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Flying Television Studio': Here's a Look at the Tech Documenting the Historic 'Edge of Space' Jump

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"beyond high definition"

You can see cameras mounted on the capsule facing Baumgartner in this image. (Image: YouTube screenshot)

TheBlaze has reported several times about the harrowing jump Felix Baumgartner is planning to undertake from the "edges of space." He has recently completed another successful test jump from more than 96,600 feet high, but his official jump will be at 120,000 feet, which is in Earth's stratosphere.

As amazing as Baumgartner's resolve to complete the Red Bull Stratos mission is, what's also fascinating is the technology that brings us the footage of these test jumps and, ultimately, the final jump itself. Red Bull recently shed some light on the imaging tech that makes this possible.

With the environment at these heights getting as cold as negative 60 degrees F and with zero air pressure, capturing these images is a challenge. Fifteen cameras taking both moving and still shots will be on board the capsule, and three cameras on Baumgartner's body will broadcast live coverage to the ground. An expert says the recording devices being used are "beyond high definition."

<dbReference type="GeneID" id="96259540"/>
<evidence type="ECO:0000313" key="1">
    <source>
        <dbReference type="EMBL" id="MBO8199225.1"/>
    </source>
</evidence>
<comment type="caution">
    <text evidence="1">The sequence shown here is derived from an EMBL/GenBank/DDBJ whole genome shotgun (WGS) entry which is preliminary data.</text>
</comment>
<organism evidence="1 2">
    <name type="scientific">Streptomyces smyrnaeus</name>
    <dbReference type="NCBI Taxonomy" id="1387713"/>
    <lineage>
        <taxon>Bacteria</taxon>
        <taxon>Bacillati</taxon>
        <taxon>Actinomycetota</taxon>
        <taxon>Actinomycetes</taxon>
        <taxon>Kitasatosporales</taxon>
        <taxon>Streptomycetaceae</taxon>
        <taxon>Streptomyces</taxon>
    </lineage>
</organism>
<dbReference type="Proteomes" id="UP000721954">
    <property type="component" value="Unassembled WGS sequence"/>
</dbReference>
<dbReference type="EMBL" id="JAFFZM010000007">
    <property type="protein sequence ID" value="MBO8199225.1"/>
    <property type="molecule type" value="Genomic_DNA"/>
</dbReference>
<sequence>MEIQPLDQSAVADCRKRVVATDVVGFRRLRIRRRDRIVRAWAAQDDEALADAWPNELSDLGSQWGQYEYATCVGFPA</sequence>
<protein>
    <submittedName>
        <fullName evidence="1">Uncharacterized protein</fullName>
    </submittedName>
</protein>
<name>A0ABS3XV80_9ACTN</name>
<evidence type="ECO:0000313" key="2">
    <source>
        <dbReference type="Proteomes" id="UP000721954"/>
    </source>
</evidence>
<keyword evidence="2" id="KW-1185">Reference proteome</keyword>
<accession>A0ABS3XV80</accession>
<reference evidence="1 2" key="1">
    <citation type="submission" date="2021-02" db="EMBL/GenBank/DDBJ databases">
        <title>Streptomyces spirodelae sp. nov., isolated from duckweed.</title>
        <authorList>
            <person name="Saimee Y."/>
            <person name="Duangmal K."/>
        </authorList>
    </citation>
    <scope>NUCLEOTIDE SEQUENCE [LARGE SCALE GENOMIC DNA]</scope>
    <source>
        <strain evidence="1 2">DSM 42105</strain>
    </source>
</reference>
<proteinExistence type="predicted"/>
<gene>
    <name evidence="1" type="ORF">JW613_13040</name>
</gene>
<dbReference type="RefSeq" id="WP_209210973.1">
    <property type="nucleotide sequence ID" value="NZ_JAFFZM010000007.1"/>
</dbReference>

Aerospace Imagery Specialist Jay Nemeth calls the system as a whole a "flying television studio."

Although being tailored to capture footage of a body moving 690 miles per hour is the main goal for the cameras, just getting them to work under the high-altitude conditions will be the challenge. Nemeth said some of the cameras were modified to operate in space (meaning they could withstand the harsh environment) and other more complex cameras will be placed inside a chamber with an "Earth-like atmosphere" to keep them going.

Watch this short video from Red Bull, which highlights the technology that will document this event:

Joseph Kittinger, who made a record-setting jump at 103,000 feet in 1960, said the cameras will make it possible for those safely grounded on Earth to experience what Baumgartner feels -- to an extent -- during his historic jump.

Baumgartner's latest test jump at 17 miles high took about 1 1/2 hours to reach as a target altitude. He was in free fall for an estimated three minutes and 48 seconds before opening his parachutes.

The Associated Press contributed to this report. 

(H/T: Gizmodo)

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